We had a peer review in the 3rd week so that we get to know about the projects of our fellow interns. It was a really nice session and we got to know about the working of other departments of the company. Projects ranged from Marketing to I.T. to HR to programming. The next week we had a knowledge session to learn about different aspects of the industry. We were addressed by senior people from technical, sales and programming, which helped us gain a lot of insights. Fifth week was for mid-reviews. Before the mid-review, my mentor took me to his boss, the Business Head for SAB TV, Mr. Anooj Kapoor. I was a bit nervous to present him my ideas, but my mentor was confident about what I had to present. After the presentation, Anooj sir was really happy with my work, and his support and appreciation boosted my confidence further. After that, the mid-review went smoothly, and I was back to my desk in no time to make the next dozen calls.


Even though my work didn’t involve any excel sheets, it did include visits to the agency offices. One such visit involved going to an agency launch event as a representative of SAB TV. So there I was sitting in a film city studio, along with people from around the world, watching a dance show followed by one of the most amazing buffets, as part of my work. I also got to visit 4 different show sets, having tea with one of the biggest poets in the country, high-fiving a cricketer turned commentator in the office lobby, watching an IPL match (albeit only a few balls) with another cricketer turned commentator at the Extraaa Innings set and play catch with a young TV star in the office.

If you had called me 2 weeks before I completed my internship, you would have found my phone busy. I could not complete a meal without having to go out of the canteen thrice to answer a call. A trivial thing like a busy phone didn’t deter people from calling me repeatedly. They would keep calling me till the time I picked up. And just because you are paying people to design a creative for you doesn’t mean they will do it. You would have to call them 5 times a day, remind them and shout at them, plead to them, threaten to complain to their CEO, actually call their CEO up (or as mentor used to call it, “escalate the matter”), and when you finally receive it, suggest some changes and repeat the entire process to get the modified version. The in-house tasks weren’t easy either. But by the end of it all, I had accomplished more than I thought I could in two months. My mentor and buddy were really happy. Their boss seemed happy as well. The final presentation felt more like a break from the hectic work schedule, as I was back to work after it was over. My presentation went smoothly for the entire 15 minutes it was scheduled for, and I continued my work well into the next and final day.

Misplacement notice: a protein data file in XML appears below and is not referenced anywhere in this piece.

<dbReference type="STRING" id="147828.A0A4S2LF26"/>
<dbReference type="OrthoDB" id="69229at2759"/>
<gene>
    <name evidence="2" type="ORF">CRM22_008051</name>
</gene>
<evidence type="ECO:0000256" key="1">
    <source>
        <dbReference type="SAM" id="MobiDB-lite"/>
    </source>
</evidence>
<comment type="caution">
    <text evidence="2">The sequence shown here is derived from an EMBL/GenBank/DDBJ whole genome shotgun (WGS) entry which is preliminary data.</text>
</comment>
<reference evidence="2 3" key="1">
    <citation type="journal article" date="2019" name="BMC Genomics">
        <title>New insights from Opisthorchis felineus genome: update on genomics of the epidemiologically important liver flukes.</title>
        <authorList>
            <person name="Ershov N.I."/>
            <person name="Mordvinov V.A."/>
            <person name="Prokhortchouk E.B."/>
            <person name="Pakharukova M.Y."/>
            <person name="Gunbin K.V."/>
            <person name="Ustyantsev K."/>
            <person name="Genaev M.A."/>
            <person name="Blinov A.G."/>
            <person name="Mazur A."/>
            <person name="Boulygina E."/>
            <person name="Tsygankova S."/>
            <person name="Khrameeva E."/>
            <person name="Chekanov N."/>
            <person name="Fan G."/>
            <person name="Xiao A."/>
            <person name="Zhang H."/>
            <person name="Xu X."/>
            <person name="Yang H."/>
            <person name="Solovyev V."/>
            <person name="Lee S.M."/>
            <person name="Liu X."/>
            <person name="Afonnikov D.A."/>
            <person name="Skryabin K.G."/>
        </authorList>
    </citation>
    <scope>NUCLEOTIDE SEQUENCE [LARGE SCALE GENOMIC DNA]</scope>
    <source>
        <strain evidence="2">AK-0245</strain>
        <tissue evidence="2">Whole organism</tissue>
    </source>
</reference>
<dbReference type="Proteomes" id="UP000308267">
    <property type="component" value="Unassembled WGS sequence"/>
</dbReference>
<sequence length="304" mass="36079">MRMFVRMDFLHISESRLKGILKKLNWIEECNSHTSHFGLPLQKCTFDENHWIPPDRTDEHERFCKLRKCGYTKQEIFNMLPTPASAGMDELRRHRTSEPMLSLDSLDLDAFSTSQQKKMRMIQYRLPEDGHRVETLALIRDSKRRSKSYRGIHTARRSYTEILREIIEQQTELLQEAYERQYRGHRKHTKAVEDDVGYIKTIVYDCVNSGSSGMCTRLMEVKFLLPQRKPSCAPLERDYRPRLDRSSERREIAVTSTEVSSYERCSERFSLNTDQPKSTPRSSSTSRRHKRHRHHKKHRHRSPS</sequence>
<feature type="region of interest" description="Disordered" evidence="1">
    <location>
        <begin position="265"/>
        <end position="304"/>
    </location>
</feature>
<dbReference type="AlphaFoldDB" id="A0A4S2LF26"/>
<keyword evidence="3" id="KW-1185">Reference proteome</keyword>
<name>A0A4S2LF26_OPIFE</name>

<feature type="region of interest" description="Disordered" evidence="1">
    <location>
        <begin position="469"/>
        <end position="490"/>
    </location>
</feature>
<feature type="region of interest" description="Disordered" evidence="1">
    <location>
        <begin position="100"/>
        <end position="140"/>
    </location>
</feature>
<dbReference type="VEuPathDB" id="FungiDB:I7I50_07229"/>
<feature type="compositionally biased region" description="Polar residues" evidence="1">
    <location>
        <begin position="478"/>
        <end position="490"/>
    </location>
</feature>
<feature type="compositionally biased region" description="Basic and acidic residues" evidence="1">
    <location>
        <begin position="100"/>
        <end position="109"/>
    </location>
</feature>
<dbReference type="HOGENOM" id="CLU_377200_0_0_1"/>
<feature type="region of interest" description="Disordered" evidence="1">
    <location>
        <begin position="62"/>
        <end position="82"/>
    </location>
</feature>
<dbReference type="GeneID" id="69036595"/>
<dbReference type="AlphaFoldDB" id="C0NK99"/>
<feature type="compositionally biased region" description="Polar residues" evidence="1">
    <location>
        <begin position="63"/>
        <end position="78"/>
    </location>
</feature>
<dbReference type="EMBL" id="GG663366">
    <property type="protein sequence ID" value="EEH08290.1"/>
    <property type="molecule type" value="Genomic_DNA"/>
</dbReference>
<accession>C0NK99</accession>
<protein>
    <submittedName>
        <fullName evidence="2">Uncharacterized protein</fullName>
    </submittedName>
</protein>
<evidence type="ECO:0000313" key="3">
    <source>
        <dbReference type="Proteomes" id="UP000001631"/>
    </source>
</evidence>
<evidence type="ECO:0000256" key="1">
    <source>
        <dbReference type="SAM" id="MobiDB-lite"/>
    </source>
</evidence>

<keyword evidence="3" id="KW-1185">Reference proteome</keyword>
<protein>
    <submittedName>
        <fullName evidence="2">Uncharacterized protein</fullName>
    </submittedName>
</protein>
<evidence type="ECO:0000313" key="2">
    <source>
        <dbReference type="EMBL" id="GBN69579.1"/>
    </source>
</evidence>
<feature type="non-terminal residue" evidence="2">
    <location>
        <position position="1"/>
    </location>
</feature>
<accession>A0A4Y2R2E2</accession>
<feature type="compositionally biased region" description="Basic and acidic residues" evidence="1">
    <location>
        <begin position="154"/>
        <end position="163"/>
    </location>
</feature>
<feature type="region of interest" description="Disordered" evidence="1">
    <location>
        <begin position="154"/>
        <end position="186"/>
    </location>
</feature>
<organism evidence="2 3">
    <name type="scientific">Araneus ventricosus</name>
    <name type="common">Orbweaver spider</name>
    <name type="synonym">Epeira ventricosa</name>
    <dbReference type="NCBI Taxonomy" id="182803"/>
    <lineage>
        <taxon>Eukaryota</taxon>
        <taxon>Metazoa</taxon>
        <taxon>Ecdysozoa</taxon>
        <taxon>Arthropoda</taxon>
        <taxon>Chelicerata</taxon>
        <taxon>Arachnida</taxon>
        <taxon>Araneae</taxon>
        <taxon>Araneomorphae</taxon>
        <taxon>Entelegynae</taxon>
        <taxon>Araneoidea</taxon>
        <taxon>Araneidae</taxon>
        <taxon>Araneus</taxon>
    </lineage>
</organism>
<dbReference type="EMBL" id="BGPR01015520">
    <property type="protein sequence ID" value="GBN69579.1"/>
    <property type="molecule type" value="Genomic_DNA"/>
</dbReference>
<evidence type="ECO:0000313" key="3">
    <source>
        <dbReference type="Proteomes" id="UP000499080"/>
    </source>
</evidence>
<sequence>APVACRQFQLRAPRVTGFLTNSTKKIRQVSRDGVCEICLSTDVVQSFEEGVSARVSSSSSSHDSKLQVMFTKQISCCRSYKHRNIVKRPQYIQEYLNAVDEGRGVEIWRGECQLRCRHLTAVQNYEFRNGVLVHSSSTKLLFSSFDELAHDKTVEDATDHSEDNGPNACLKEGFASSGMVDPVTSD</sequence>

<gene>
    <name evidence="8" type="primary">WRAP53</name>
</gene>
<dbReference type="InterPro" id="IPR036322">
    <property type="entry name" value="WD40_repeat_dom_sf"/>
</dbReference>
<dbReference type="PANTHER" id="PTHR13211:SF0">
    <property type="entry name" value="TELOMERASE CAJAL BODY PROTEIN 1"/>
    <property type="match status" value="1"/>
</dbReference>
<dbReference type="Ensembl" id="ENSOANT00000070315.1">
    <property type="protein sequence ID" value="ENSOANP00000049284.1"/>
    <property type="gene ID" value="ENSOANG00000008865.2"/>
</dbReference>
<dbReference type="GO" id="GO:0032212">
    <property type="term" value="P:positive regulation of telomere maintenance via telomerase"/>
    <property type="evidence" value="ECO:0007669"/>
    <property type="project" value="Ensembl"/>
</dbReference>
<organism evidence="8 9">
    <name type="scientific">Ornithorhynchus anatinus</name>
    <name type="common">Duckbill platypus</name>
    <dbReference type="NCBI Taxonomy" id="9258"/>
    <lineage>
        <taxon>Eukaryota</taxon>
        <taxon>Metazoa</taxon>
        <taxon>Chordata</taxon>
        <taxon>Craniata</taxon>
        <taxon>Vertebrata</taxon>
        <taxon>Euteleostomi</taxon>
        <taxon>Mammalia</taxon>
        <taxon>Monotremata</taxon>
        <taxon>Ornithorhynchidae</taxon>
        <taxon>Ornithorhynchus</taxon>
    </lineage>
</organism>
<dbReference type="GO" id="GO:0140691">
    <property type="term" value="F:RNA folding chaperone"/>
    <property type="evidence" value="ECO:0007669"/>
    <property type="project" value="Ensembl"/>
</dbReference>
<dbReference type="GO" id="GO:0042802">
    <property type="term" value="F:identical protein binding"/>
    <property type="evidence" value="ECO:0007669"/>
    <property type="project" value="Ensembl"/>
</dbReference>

The farewell party had actually happened a day before the final presentations. It was organized at the Manchester United Bar and was an intimate session with the CEO and the COO. They shared their incredible journey over a few mugs of beer with us. Those stories merit a larger platform than this, and certainly a better author than I am.

The entire experience was like a dream come true for me. The kind of different experiences I got, the feelings of dejection and elation I felt alternately, and the opportunity to work with perhaps the best team I could have asked for. I learnt how conceptualization is a cake walk as compared to implementation, and that you cannot achieve much with only one of either patience or persistence. You have to be persistent with your patience, and be patient when you are persistently pursuing someone. And most of all, there is no feeling like accomplishing something for which you have worked really hard.

– Prateek Jain


(The author is a cricket fanatic who loves to enjoy life. Before joining FMS Delhi for his MBA (FT) 2012-14, he did his Chemical Engineering as a student of the pioneer batch of RGIPT, Rae Bareli. Whenever he is not spending time with his friends, he likes to read and listen to music.)

Read about the winners here

Read Sampada’s entry in HR for 3rd Place here

Read Biswarup’s entry in Operations and Supply Chain for 2nd Place here